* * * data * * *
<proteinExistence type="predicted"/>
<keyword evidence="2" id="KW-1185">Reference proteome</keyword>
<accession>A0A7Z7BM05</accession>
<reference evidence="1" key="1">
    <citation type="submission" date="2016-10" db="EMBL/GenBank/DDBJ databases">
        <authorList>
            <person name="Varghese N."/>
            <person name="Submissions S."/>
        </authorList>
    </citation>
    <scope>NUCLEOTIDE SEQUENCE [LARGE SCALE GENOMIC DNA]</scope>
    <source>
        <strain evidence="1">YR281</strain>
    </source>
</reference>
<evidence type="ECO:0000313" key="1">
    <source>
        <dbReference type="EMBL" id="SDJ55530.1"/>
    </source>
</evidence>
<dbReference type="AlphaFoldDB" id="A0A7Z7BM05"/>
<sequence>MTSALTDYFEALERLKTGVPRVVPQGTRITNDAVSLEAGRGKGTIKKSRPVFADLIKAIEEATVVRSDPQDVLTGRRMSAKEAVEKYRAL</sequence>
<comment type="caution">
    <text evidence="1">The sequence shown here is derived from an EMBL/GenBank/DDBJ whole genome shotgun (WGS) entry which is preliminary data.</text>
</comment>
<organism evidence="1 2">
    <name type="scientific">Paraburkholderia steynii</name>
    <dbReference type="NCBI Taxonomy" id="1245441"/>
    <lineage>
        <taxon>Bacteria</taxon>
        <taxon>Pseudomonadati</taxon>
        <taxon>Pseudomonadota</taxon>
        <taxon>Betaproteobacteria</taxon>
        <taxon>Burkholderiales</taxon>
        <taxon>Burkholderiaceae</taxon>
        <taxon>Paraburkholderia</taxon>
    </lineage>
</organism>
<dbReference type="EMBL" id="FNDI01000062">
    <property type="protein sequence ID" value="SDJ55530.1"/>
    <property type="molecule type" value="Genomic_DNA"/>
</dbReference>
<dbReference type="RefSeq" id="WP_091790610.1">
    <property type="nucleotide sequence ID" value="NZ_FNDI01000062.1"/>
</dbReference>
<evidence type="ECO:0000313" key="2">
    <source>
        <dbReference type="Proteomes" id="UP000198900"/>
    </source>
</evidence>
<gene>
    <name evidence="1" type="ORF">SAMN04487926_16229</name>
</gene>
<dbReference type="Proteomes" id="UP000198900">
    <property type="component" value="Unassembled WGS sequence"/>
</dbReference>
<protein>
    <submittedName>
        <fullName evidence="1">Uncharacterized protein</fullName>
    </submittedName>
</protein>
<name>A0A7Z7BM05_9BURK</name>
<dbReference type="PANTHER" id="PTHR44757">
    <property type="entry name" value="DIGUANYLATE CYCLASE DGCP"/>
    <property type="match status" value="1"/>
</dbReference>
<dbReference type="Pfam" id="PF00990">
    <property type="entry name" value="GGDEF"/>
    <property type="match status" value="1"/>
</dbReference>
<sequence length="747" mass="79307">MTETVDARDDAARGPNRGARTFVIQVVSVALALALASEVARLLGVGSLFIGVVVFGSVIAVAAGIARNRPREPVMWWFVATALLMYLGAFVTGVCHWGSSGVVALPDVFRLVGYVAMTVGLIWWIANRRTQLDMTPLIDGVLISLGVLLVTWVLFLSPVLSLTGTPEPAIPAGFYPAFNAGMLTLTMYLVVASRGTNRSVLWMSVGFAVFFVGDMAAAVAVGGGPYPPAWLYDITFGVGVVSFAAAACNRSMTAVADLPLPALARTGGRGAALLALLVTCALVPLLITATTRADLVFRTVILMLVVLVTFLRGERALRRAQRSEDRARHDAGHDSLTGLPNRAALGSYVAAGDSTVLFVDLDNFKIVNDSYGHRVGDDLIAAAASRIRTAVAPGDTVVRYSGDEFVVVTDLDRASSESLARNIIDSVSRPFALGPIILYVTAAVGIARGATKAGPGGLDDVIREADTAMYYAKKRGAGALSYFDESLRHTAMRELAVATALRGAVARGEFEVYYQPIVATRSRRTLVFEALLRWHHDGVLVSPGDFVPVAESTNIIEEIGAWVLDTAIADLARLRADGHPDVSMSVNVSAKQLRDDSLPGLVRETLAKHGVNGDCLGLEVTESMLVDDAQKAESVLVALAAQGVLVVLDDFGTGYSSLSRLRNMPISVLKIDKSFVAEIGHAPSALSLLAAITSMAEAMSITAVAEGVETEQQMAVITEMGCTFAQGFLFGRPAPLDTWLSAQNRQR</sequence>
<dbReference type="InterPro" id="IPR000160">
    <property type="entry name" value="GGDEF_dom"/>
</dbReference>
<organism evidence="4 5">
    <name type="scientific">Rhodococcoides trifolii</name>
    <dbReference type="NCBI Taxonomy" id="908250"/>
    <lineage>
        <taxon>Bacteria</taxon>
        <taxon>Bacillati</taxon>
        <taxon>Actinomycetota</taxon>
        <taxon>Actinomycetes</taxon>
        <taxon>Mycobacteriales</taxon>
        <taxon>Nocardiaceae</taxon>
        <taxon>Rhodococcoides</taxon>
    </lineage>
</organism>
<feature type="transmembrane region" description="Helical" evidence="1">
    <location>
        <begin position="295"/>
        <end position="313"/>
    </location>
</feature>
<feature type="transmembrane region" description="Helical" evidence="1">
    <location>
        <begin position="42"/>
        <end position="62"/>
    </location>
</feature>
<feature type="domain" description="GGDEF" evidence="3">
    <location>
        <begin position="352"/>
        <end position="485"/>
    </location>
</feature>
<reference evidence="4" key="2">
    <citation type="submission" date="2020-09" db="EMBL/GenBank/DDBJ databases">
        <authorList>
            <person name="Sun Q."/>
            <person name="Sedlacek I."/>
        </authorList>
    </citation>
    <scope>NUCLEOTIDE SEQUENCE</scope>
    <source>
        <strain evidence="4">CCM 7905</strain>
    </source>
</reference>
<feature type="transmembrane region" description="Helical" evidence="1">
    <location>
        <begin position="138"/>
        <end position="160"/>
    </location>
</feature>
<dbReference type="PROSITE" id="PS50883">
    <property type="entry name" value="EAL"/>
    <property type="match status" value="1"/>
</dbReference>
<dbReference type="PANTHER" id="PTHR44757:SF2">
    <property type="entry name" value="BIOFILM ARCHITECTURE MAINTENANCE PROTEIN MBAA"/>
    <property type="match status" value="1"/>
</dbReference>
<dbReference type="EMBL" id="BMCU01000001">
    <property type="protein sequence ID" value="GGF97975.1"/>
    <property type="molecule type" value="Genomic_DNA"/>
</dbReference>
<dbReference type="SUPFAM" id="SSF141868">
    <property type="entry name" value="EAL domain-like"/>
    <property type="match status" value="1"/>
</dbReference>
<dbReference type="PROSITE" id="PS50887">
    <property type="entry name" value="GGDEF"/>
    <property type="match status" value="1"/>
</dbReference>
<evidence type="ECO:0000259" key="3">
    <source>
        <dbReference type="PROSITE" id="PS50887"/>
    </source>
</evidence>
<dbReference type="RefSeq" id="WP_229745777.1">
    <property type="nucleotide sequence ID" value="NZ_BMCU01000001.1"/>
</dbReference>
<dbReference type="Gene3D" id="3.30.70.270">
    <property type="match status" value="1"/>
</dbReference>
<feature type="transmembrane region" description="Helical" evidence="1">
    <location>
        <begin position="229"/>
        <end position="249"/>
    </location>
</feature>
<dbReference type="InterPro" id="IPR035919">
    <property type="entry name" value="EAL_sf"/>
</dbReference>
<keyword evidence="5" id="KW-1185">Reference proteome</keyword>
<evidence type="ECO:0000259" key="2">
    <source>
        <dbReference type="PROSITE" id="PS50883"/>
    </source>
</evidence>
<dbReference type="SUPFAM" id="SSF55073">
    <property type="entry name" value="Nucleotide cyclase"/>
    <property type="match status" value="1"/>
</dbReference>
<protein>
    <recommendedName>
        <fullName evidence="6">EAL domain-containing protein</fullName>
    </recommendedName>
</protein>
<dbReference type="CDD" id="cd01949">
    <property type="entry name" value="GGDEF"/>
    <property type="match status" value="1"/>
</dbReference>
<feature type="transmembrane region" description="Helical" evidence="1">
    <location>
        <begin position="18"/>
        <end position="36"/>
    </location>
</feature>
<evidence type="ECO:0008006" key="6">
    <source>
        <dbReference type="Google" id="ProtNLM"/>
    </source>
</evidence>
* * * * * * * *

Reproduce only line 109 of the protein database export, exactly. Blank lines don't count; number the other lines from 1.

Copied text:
            <person name="Sun Q."/>